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Clinician’s Corner: BEDBUGS

BEDBUGS (Cimex lectularius) are wingless insects about the size of an apple seed that feed on warm blooded animals. Bedbugs become active at night and hide during the day. Bedbugs are associated with unsanitary conditions but may be found in the cleanest of homes, hotels, or other buildings and have occurred in all social and economic classes. Infestations most often occur where there is a high turnover of occupants, such as hotels, motels, cruise ships, dormitories, apartment complexes, and shelters.

Bedbug Basics:

  • Bedbugs feed on a blood meal for about 10 minutes, injecting a blood thinner.  Females need a blood meal at least every 14 days to produce eggs. Females lay one to three eggs per day, and up to 500 eggs in a lifetime. Males also need a blood meal every 14 days to mate.
  • Unlike fleas or ticks, they do not live on their food source. They hide near their host, and bite during the night.
  • Adult bedbugs can live without feeding for 2 or 3 months which makes getting rid of them such a challenge.  (Not like lice that are dead in 10 days without a human host)
  • Presentation: The bite reaction usually presents as a red bump smaller than half an inch and does not usually have a red puncture mark in the middle. The bites can occur in lines or clusters of three or four.

Where to look: Around the bed, they can be found near the piping, seams and tags of the mattress and box spring, and in cracks on the bed frame and headboard.

If the room is heavily infested, you may find bed bugs:

    • In the seams of chairs and couches, between cushions, in the folds of curtains.
    • In drawer joints.
    • In electrical receptacles and appliances.
    • Under loose wall paper and wall hangings.
    • At the junction where the wall and the ceiling meet.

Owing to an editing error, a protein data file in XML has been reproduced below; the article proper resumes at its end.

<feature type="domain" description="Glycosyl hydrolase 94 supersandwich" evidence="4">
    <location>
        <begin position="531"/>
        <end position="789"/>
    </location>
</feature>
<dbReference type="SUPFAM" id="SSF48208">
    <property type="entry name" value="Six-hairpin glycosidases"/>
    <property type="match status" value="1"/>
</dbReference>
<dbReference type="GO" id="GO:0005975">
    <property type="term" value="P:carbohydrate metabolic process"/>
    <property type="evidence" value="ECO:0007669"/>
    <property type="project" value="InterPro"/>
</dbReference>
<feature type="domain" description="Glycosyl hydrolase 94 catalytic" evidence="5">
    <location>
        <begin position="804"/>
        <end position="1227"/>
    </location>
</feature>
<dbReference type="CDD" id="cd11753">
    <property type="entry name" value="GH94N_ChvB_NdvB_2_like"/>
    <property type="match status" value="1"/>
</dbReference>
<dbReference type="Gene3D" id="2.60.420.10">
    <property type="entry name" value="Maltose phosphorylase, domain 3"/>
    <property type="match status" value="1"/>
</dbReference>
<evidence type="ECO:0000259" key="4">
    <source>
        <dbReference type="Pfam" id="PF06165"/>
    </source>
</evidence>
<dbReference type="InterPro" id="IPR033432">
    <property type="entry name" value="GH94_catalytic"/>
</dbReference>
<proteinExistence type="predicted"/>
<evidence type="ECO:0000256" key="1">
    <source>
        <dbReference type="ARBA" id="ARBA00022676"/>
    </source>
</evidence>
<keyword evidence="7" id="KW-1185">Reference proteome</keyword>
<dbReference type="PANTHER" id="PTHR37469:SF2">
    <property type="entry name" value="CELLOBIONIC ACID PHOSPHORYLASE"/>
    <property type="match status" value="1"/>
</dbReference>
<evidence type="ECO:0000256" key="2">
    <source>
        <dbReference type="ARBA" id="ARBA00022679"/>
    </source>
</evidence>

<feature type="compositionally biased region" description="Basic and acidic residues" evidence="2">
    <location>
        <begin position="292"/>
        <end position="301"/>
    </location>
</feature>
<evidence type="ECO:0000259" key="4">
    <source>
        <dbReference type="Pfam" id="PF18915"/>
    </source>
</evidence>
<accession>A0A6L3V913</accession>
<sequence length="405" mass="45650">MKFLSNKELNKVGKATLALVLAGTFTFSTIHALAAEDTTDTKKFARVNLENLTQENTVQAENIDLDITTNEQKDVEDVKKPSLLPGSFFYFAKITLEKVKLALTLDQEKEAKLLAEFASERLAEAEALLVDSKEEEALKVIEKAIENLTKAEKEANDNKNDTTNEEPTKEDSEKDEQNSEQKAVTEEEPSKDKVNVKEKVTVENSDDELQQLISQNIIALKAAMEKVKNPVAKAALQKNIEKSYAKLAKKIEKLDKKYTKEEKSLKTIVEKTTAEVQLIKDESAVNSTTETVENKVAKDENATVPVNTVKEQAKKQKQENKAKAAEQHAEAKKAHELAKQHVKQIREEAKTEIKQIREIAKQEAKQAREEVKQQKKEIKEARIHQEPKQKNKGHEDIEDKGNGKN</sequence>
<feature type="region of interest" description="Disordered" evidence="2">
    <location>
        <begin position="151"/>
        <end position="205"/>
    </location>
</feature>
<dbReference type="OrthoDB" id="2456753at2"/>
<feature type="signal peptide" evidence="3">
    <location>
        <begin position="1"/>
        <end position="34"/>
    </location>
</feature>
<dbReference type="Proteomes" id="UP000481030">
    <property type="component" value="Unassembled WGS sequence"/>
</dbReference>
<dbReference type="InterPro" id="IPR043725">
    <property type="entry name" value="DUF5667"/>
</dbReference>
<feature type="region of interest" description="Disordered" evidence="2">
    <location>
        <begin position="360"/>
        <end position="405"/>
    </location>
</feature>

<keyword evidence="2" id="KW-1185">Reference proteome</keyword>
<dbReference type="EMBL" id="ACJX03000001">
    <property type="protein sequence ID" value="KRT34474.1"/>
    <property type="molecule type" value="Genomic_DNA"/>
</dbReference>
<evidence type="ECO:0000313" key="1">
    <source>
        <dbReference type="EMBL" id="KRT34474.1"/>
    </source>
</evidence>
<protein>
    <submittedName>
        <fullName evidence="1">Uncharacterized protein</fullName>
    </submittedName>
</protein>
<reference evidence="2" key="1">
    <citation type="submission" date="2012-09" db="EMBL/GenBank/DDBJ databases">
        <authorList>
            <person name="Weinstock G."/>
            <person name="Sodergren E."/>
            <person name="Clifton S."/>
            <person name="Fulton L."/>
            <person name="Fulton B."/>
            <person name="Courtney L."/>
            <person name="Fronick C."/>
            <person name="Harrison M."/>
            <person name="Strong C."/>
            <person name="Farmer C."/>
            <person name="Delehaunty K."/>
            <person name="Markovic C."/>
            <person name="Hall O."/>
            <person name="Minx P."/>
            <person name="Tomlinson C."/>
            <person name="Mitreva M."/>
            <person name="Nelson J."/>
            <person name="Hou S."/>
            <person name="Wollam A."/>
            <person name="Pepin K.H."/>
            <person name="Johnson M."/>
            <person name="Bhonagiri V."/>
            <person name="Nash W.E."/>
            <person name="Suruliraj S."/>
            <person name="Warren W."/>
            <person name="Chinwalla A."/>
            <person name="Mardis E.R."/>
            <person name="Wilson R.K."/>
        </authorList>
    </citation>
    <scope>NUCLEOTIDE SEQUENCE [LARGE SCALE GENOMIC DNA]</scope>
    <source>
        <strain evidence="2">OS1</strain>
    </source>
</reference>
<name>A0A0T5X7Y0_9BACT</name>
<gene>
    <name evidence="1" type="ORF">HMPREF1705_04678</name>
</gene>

• Even in the head of a screw.

The role of DDT

DDT’s history parallels closely the presence of bedbugs. DDT (dichloro-diphenyl-trichloroethane) was developed as the first of the modern synthetic insecticides in the 1940s.

Initially used effectively to combat malaria, typhus, and the other insect-borne human diseases among both military and civilian populations.  My brother-in law remembers the DDT truchs in the Altoona area that sprayed a thick fog every summer.

DDT was also effective for insect control in crop and livestock production, institutions, homes, and gardens. My grandfather had his own bag, and told me “this stuff is so good, they don’t make it any more!” DDT was banned in 1972, was considered to be the first victory for the environmentalist movement.

DDT is still present in the environment

  • will accumulate in fatty tissues, and
  • can travel long distances in the upper atmosphere
  • DDT is one of 12 pesticides recommended by the WHO for indoor residual spray programs.

Because of DDT use in the 1940’s, bedbugs were virtually eliminated. After the year 2001, they have come back, as the DDT has “worked out” of the environment.

Next week we will discuss Treatment and Prevention of Bedbugs.